- The Washington Times - Wednesday, May 22, 2002

Senate Majority Leader Tom Daschle yesterday said an independent commission is needed to investigate the September 11 terrorist attacks and that he wants the Senate to act on such a proposal soon.

But Republicans said the Democrats were playing a cynical game of politics.

"A public commission investigating American intelligence in a time of war is ill-conceived and frankly irresponsible," said House Majority Whip Tom DeLay, Texas Republican.

Mr. Daschle, South Dakota Democrat, cited "a troubling trend that is now under way [with] regard to the administration's unwillingness to share information within the bureaus and the agencies of this White House and of the administration itself, as well as with Congress, regarding the attack of September 11th."

His comments came after several days of criticism and backtracking by House Minority Leader Richard A. Gephardt regarding reports last week about intelligence warnings the administration received before the September 11 attacks. Mr. Gephardt, Missouri Democrat, yesterday reiterated the need for an independent blue-ribbon commission. "We need a commission to try and make recommendations and at least get the facts out there on what exactly happened and how it can be better coordinated," he said.

The White House opposes a blue-ribbon panel and Mr. Daschle until yesterday had not publicly endorsed it. Mr. DeLay bluntly accused the Democratic leaders of promoting the investigation for political purposes.

"It's telling that this commission has been called for by those who aspire to be president of the United States," Mr. DeLay said, referring to both Mr. Daschle and Mr. Gephardt. Many Democrats view both men as potential candidates for the 2004 presidential election.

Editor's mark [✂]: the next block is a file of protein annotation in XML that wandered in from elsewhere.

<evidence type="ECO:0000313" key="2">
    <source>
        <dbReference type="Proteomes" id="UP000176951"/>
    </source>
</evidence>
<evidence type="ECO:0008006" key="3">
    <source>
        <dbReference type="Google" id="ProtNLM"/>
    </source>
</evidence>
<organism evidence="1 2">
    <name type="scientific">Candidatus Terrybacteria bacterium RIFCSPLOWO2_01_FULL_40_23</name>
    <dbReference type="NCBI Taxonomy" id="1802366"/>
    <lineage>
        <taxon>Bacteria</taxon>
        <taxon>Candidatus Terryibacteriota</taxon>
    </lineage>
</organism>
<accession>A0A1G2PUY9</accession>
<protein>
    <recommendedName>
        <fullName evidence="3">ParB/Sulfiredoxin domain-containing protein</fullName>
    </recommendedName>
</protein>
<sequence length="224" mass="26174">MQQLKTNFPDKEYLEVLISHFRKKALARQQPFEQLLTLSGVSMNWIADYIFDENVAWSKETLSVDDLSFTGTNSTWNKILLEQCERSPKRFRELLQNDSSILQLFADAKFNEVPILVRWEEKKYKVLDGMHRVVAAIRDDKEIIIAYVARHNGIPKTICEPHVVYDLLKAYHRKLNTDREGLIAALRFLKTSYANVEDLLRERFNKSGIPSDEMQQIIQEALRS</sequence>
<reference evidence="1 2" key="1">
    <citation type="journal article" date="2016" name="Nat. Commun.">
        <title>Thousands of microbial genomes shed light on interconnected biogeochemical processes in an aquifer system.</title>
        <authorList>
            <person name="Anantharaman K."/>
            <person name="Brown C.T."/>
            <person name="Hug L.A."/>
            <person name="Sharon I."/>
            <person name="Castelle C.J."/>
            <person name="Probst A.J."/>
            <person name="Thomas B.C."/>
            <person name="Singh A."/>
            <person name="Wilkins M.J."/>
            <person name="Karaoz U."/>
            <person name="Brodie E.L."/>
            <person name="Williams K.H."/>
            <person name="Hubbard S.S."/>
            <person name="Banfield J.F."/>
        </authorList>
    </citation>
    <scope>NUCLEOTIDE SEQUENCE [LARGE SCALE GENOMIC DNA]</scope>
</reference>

Mr. DeLay said several other issues are "political fair game" but that "terrorism and our fight to eradicate it are not political issues."

He said a public commission would be "duplicative and detrimental to our efforts in the war on terrorism" and would "make waste out of months of work and resources" by the joint, bipartisan House-Senate Intelligence committees' investigation, which has been examining intelligence failures leading up to the September 11 attacks.

Rep. Jack Kingston, Georgia Republican, pointed out that since hundreds of terrorism suspects are at large and an investigation is ongoing, a public commission would put agents in danger and basically "blow the case."

Republicans called on Democrats to instead support the supplemental bill, which provides funds for homeland security and the war against terror and helps rebuild New York City.

Meanwhile, both Mr. Daschle and Mr. Gephardt cited news reports that the attorney general and FBI director were provided with an FBI memo last summer detailing attempts by Arabs to obtain flight training, but did not share it with the president until recently.

"This isn't a question of why didn't the president act," Mr. Daschle said. "This is a question of why didn't the agencies work? Why didn't the information get to the appropriate officials: the president, members of Congress? And I think it all the more requires the Congress and others to begin looking more carefully at all of these facts."

Sen. Joseph I. Lieberman, Connecticut Democrat, has a bill to establish an independent commission to review the entire government's efforts and problems regarding the September 11 attacks. Democrats said they likely would try to attach such a proposal to a larger bill in the Senate in the next few weeks.

House Democrats earlier in the day also called for legislation to make the director of homeland security a Cabinet-level office, confirmed by the Senate and complete with budget authority. The Senate Governmental Affairs Committee headed by Mr. Lieberman is planning today to mark up legislation he is sponsoring aimed at making the director's position attain the rank of a Cabinet official. Rep. Jane Harman, California Democrat, has sponsored a matching bill in the House.


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